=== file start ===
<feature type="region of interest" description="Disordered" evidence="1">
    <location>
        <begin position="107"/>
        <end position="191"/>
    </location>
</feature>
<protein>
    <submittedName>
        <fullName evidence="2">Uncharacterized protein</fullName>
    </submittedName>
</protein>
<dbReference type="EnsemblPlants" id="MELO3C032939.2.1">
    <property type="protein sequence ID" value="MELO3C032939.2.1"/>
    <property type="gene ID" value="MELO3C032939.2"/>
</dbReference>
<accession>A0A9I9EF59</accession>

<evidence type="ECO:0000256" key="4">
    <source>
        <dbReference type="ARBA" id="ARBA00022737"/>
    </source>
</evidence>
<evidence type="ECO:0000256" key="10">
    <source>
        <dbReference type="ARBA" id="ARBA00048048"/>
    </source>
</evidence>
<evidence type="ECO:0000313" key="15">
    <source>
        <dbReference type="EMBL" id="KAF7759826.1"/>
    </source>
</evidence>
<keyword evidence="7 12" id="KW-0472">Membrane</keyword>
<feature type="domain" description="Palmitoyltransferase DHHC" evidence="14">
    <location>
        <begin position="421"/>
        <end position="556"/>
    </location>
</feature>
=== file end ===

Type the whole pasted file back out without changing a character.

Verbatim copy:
<feature type="region of interest" description="Disordered" evidence="1">
    <location>
        <begin position="107"/>
        <end position="191"/>
    </location>
</feature>
<protein>
    <submittedName>
        <fullName evidence="2">Uncharacterized protein</fullName>
    </submittedName>
</protein>
<dbReference type="EnsemblPlants" id="MELO3C032939.2.1">
    <property type="protein sequence ID" value="MELO3C032939.2.1"/>
    <property type="gene ID" value="MELO3C032939.2"/>
</dbReference>
<accession>A0A9I9EF59</accession>

<evidence type="ECO:0000256" key="4">
    <source>
        <dbReference type="ARBA" id="ARBA00022737"/>
    </source>
</evidence>
<evidence type="ECO:0000256" key="10">
    <source>
        <dbReference type="ARBA" id="ARBA00048048"/>
    </source>
</evidence>
<evidence type="ECO:0000313" key="15">
    <source>
        <dbReference type="EMBL" id="KAF7759826.1"/>
    </source>
</evidence>
<keyword evidence="7 12" id="KW-0472">Membrane</keyword>
<feature type="domain" description="Palmitoyltransferase DHHC" evidence="14">
    <location>
        <begin position="421"/>
        <end position="556"/>
    </location>
</feature>